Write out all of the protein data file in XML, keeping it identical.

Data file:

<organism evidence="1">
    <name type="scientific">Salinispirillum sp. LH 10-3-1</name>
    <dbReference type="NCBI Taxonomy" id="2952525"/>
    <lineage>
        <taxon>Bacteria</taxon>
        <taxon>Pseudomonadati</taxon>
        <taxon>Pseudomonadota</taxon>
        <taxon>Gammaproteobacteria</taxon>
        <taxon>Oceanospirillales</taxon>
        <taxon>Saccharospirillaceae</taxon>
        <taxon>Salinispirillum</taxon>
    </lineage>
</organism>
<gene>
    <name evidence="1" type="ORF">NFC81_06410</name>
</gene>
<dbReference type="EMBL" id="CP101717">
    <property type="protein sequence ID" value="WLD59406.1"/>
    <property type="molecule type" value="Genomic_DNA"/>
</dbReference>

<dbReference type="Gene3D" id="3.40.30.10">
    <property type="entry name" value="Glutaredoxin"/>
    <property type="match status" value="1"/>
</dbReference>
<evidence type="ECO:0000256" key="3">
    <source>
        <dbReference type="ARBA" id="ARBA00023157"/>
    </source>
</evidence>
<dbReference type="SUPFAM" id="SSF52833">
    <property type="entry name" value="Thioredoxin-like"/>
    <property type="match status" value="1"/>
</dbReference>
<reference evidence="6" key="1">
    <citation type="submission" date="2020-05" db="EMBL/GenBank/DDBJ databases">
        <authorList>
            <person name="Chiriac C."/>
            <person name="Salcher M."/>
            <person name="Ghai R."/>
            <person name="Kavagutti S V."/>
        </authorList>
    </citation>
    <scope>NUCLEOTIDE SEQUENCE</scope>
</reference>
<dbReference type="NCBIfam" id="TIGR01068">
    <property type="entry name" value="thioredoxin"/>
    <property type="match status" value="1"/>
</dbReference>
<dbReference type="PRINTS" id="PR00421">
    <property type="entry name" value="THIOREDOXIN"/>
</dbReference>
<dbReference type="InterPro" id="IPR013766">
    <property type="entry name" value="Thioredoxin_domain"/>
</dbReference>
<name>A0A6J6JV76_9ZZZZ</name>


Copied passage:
<organism evidence="1">
    <name type="scientific">Salinispirillum sp. LH 10-3-1</name>
    <dbReference type="NCBI Taxonomy" id="2952525"/>
    <lineage>
        <taxon>Bacteria</taxon>
        <taxon>Pseudomonadati</taxon>
        <taxon>Pseudomonadota</taxon>
        <taxon>Gammaproteobacteria</taxon>
        <taxon>Oceanospirillales</taxon>
        <taxon>Saccharospirillaceae</taxon>
        <taxon>Salinispirillum</taxon>
    </lineage>
</organism>
<gene>
    <name evidence="1" type="ORF">NFC81_06410</name>
</gene>
<dbReference type="EMBL" id="CP101717">
    <property type="protein sequence ID" value="WLD59406.1"/>
    <property type="molecule type" value="Genomic_DNA"/>
</dbReference>

<dbReference type="Gene3D" id="3.40.30.10">
    <property type="entry name" value="Glutaredoxin"/>
    <property type="match status" value="1"/>
</dbReference>
<evidence type="ECO:0000256" key="3">
    <source>
        <dbReference type="ARBA" id="ARBA00023157"/>
    </source>
</evidence>
<dbReference type="SUPFAM" id="SSF52833">
    <property type="entry name" value="Thioredoxin-like"/>
    <property type="match status" value="1"/>
</dbReference>
<reference evidence="6" key="1">
    <citation type="submission" date="2020-05" db="EMBL/GenBank/DDBJ databases">
        <authorList>
            <person name="Chiriac C."/>
            <person name="Salcher M."/>
            <person name="Ghai R."/>
            <person name="Kavagutti S V."/>
        </authorList>
    </citation>
    <scope>NUCLEOTIDE SEQUENCE</scope>
</reference>
<dbReference type="NCBIfam" id="TIGR01068">
    <property type="entry name" value="thioredoxin"/>
    <property type="match status" value="1"/>
</dbReference>
<dbReference type="PRINTS" id="PR00421">
    <property type="entry name" value="THIOREDOXIN"/>
</dbReference>
<dbReference type="InterPro" id="IPR013766">
    <property type="entry name" value="Thioredoxin_domain"/>
</dbReference>
<name>A0A6J6JV76_9ZZZZ</name>